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Public Health and Social Services Emergency Fund 5 and nuclear agents, chemical agents, and emerging diseases. The medical countermeasure pipeline holds more promise today than ever to co mbat long – standing threats and newly emerging ones. federal agency does: the late stages of development necessary to reach licensure of medical products that prevent, diagnose, or treat illnesses or injuries from chemical, biological, radiological, and nuclear threats, as well as from emerging infectious diseases, pandemic influenza, and the growing public health threat of antimicrobial resistance. All of these threats pose a dire threat to American and globa l health. BARDA, in partnership with industry, has built a robust and formidable pipeline for advanced research and development of medical countermeasures. These efforts focus on combatting the medical consequences of 14 chemical, biological, radiological and nuclear threats identified by the Department of Homeland Security (DHS). These advanced development programs have supported 27 products that have transitioned to support under Project BioShield; 16 of these products have been procured for the SNS. B ARDA strategically supports advanced development and acquisition of medical countermeasures that are existing products and that can be repurposed to meet medical countermeasure needs or new multipurpose products with commercial indications that meet public needs. This approach increases the sustainability of these medical countermeasures, makes them less dependent on federal government support, and provides alternate mechanisms (e.g., vendor managed inventory systems) to stockpiling in the SNS. Pandemic In outbreak. These funds support the development of next – generation antivirals, ongoing activities to promote the development of rapid diagnostic assays for the diagnosis of pandemic influenza, and the accelerated development and production of influenza vaccine worldwide. On September 19, 2019, the White House reaffirmed that we must take deliberate, decisive, and comprehensive action to combat the threat of both seasonal and pandemic influenza with the issuance of an I nfluenza Vaccines in the United States to Promote National Security and Public Health to have a leadership role in the implementation of many key aspects of that plan. During 2019, BARDA continued to support expansion of domestic manufacturing capacity by issuing a six – year, $226 million contract to increase capacity to produce recombinant influenza vaccine in the United States. In FY 2021, BARDA will continue these efforts to expand manufacturing capacity along with subsequent lic ensure of pre – pandemic vaccine. In July 2016, BARDA established the Combating Antibiotic Resistant Bacteria Accelerator (CARB – X). CARB – X is a novel public – private – partnership aimed at promoting innovation in antibacterial drug, vaccine, and diagnostic development. CARB – X is a collabora tion between NIH’s National Institute of Allergy and Infectious Diseases (NIAID), BARDA, Boston University, the UK and German governments, Bill and Melinda Gates Foundation, and the Wellcome Trust, which aims to identify, build, and manage a portfolio of i nnovative antibacterial MCMs. As of January 2020, CARB – X has made awards to 53 different companies with six projects that have moved into human clinical trials. CARB – X is currently investing in novel vaccines targeting drug – resistant superbugs, non – trad itional approaches to treating bacterial infections, and next – generation antibiotics that overc ome known resistance mechanisms. C ARB – X has also invested in diagnostic platforms such as rapid point – of – care diagnostics and hospital laboratory – based diagnost ics. – made disease threats, the SNS, transferred to ASPR in FY 2019, engages in the procurement, maintenance, and deployment of medical countermeasures. The addition of th e SNS to ASPR is improving overall emergency response operations providing health and medical services to communities in need. Efficiencies are being identified across the medical countermeasure enterprise. In coordination with the Public Health Emergenc y Medical Countermeasures Enterprise, the SNS is implementing strategies to

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Public Health and Social Services Emergency Fund 6 meet the national priorities for federal stockpiling and to maintain and improve response capabilities as well as address inventory gaps. Through this, the enterprise will be more sustainable, productive, and effective at developing, stockpiling, and deploying the medical countermeasures needed to save lives and protect America from 21st Century health security threats. eption in 2006. To further improve national readiness and response capabilities, four key priority areas have been identified: G o al 1 Provide strong leadership. ASPR is a leader in both preparedness for and response to 21 st century health security threats. ASPR provides clear policy direction, and improved threat awareness, while continuing to secure adequate resources to manage the next health threat. ASPR will continue to coordinate with public health agencies as well as the Director of National Intelligence and the Department of Homeland Security to address current and future national security threats. G o al 2 Develop a Regional Disaster Health Response System. To address the potential catastrophic medical consequences of 21 st century threats, a tiered regional system based on existing local healthcare coalitions and trauma centers is needed. The Regional Disaster Health Response System (RDHRS) will leverage the modernization of the National Disaster Medical System, integrate all medical response capabilities, expand specialty care expertise in trauma and other threat and high risk areas, including pediatrics, and incentivize the healthcare system to integrate measures of preparedness into daily standards of care. G o al 3 Sust ain robust and reliable public health security capabilities. ASPR supports public health st century health threats. This is critical to rapidly and effectively dispense MCMs in an em ergency. ASPR has responsibility for the with CDC. G o al 4 Advance an innovative medical countermeasures enterprise. Biomedical Advanced Research and Development Authority (BARDA) has supported the advanced research and development of new MCMs. By using flexible, nimble authorities, multi – year advanced funding, strong public – private partnerships, an d cutting – edge expertise, BARDA has successfully advanced 53 innovative products to the Food and Drug Administration for approval, including ten in FY 2019 alone. ASPR will continue to develop and maintain a robust stockpile of MCMs capable of responding to 21 st century health threats. Enacted. The Budget provides: $1.1 billion for BARDA, including $562 million for Advanced Research and Development, and $535 mil lion for Project BioShield procurements of MCMs; $310 million for pandemic influenza preparedness activities by ASPR and the Office of Global Affairs; $705 million for the Strategic National Stockpile (SNS) to manage and deliver life – saving medical counter measures during a public health emergency; $258 million for the Hospital Preparedness Program to support cooperative agreements with state, local, and territorial health departments to improve surge capacity and enhance community health care coalitions;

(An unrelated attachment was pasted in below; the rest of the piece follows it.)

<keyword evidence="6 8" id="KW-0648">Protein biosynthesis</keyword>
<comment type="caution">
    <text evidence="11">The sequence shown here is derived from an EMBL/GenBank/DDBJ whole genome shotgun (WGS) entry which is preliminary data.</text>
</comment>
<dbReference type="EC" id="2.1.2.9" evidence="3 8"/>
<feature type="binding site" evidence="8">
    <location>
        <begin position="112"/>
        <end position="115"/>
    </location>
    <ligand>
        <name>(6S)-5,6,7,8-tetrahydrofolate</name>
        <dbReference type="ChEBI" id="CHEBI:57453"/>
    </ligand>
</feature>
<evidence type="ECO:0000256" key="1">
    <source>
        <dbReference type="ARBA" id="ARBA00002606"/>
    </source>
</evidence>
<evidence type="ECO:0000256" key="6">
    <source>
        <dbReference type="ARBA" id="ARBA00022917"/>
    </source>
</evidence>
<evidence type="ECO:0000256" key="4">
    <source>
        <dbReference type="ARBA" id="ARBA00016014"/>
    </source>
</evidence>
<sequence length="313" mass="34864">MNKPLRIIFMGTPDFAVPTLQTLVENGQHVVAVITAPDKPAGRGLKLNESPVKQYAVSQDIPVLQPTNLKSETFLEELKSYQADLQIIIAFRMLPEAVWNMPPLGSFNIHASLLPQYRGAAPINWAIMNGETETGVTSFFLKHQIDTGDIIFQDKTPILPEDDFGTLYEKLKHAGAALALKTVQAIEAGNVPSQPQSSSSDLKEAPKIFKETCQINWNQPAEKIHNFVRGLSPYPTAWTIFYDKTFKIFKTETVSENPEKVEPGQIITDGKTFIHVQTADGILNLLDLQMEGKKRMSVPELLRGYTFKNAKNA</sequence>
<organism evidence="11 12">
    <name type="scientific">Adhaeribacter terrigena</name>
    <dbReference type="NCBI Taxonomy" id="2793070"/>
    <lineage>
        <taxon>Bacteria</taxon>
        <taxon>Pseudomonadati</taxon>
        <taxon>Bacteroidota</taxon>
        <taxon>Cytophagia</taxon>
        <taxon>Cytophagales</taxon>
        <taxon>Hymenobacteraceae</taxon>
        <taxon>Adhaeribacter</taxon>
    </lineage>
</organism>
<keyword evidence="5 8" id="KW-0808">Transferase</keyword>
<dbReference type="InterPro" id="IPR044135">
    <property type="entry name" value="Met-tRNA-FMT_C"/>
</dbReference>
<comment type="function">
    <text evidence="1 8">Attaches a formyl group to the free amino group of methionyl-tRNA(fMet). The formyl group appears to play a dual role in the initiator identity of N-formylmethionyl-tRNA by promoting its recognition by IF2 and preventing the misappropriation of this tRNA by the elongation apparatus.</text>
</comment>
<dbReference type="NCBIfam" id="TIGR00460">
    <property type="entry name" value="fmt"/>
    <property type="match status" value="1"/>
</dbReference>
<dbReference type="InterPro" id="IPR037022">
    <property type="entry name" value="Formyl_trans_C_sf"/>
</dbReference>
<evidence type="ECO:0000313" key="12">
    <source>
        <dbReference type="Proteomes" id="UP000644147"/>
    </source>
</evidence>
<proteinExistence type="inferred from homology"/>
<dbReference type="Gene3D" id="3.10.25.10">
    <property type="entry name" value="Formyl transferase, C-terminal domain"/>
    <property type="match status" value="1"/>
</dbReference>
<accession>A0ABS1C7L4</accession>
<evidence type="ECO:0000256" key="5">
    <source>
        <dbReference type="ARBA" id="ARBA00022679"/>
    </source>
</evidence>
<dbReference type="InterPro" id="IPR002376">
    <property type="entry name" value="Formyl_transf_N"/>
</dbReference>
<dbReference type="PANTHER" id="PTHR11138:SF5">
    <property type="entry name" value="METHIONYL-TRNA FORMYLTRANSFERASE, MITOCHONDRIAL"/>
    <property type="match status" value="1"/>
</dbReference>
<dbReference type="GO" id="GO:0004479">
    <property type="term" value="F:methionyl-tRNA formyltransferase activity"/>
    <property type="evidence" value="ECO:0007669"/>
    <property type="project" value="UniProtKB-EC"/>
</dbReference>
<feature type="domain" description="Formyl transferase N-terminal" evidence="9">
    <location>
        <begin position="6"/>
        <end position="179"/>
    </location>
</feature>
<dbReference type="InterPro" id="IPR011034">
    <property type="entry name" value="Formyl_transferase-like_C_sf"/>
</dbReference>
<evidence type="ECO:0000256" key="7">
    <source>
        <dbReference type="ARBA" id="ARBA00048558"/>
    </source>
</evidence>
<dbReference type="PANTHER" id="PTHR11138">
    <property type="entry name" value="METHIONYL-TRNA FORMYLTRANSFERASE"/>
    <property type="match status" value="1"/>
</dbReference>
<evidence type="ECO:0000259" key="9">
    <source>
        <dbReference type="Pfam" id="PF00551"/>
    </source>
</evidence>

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Public Health and Social Services Emergency Fund 8 As learned through public health threats such as Ebola and Zika, it is critical for the Department to respond quickly when such threats arise. To enable a swift response to emerging public health threats that have s ignificant potential to affect the health and security of U.S. citizens, the FY 2021 Budget re – proposes the establishment of a new transfer authority within the Office of the Secretary. HHS would have Department – wide transfer authority to help bridge the D exceed the planned scope of emergency preparedness and response programs and activities . Robert P. Kadlec Assistant Secretary for Preparedness and Response, Ph.D. Michael Schmoyer Assistant Deputy Secretary for National Security, Ph.D. Janet Vogel HHS Chief Information Security Officer Eric Hargan HHS Deputy Secretary

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Public Health and Social Services Emergency Fund 10 Cybersecurity Office of the Secretary Cybersecurity (OS) Julia White Cybersecurity Services Julie Chua Incident Management Vacant OS Vulnerability Management Nana Habib Chief Information Security Officer (CISO) Janet Vogel SES Deputy Chief Information Security Officer (DCISO) Chris Bollerer Security Technology and Information Management (STIM) Bob Barczynski Business Operations Eddie Blankenship TIC Travis Richardson Health Sector Cybersecurity Coordination Center (HC3) Greg Singleton Computer Security Incident Response ( CSIRC ) Jenn Saunders Advanced Cybersecurity Defense (ACD) Al Roeder Cybersecurity Operations James Antonucci Enterprise Security Services John Richardson Cybersecurity Governance Margarida Nighswander Cybersecurity Risk Management Vacant Cybersecurity Compliance Karla Gayle – C hambers Cybersecurity Architecture and Design Mark Deffenbaugh OS Compliance Management Davene Barton OS Data Guardian and Training Management Vacant